Let Us Help You Decide Which Kitchen Cabinet Brand Is Best For You
Bishop Richmond Door Style in a Medium Stain. Designed by Paul. Installed by A.D. Panaccio. Photographed by Linda McManus
“What kitchen cabinet line is best?” and “What kitchen cabinet line do you recommend?” are the most common questions we receive. The answer depends on several factors including budget, how fast cabinetry is needed, and how long you want the cabinetry to last.
Every cabinet line is trying to fill a certain niche in the cabinet market. About half of them are trying to compete for contractor and builder business. These cabinet manufacturers and the builders they primarily sell to tend to rank construction quality below finish, style, and availability. So, if cabinet durability is a priority for you, these lines should be avoided.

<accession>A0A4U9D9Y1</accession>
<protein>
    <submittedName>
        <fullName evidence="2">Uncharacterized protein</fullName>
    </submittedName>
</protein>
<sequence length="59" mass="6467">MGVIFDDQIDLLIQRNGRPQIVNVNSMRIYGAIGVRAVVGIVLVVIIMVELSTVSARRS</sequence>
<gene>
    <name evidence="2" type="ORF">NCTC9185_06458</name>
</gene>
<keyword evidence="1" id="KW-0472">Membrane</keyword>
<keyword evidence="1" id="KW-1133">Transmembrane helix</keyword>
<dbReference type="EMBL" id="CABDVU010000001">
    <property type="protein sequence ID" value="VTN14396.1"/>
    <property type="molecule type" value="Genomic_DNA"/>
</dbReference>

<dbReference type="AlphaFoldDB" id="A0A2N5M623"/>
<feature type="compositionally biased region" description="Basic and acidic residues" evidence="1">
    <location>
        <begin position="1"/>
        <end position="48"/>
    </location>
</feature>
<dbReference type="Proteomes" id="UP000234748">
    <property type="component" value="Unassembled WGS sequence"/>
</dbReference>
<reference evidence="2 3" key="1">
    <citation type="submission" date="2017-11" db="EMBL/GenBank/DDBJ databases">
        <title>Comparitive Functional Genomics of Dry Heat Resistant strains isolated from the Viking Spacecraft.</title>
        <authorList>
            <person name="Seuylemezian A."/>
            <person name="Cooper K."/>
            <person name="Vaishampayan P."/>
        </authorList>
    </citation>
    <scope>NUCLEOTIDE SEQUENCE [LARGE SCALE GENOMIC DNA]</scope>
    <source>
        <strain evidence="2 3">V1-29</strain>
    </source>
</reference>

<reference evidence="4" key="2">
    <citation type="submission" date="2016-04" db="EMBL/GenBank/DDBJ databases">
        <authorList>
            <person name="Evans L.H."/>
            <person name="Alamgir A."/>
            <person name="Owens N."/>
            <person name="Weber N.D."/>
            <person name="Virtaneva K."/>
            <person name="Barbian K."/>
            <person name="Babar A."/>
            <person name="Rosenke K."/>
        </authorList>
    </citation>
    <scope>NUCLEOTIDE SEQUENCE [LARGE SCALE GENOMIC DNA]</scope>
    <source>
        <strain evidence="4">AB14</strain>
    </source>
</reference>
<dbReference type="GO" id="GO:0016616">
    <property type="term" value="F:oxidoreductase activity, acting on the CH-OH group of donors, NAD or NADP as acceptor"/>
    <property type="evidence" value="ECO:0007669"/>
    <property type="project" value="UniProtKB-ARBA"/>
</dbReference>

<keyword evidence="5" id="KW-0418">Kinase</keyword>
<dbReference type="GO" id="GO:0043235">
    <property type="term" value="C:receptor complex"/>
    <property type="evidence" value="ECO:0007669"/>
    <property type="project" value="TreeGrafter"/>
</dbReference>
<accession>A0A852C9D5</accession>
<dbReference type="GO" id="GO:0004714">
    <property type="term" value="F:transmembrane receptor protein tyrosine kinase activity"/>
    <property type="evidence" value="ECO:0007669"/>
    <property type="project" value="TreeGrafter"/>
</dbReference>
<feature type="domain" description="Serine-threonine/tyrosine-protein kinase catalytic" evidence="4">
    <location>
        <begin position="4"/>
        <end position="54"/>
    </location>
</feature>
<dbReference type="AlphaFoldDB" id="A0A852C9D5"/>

The reason for this is that builders and people renovating to sell homes have less incentive to pay even small upgrades for well made cabinetry as their responsibility to the seller only lasts 12 months. A good example of how little home builders value cabinet construction is that an expensive home builder like Toll Brothers uses the lowest construction quality Yorktown cabinetry in their new homes.
Cabinet manufacturers that are trying to sell to home owners usually make cabinetry that either comes well constructed or can be upgraded to acceptable standards. The following is Main Line Kitchen Design’s criteria for quality construction:
A face frame made of 1 1/2″ x 3/4″ thick solid hardwood.
1/2″ plywood sides, bottoms ,and tops with 3/4″ plywood shelves.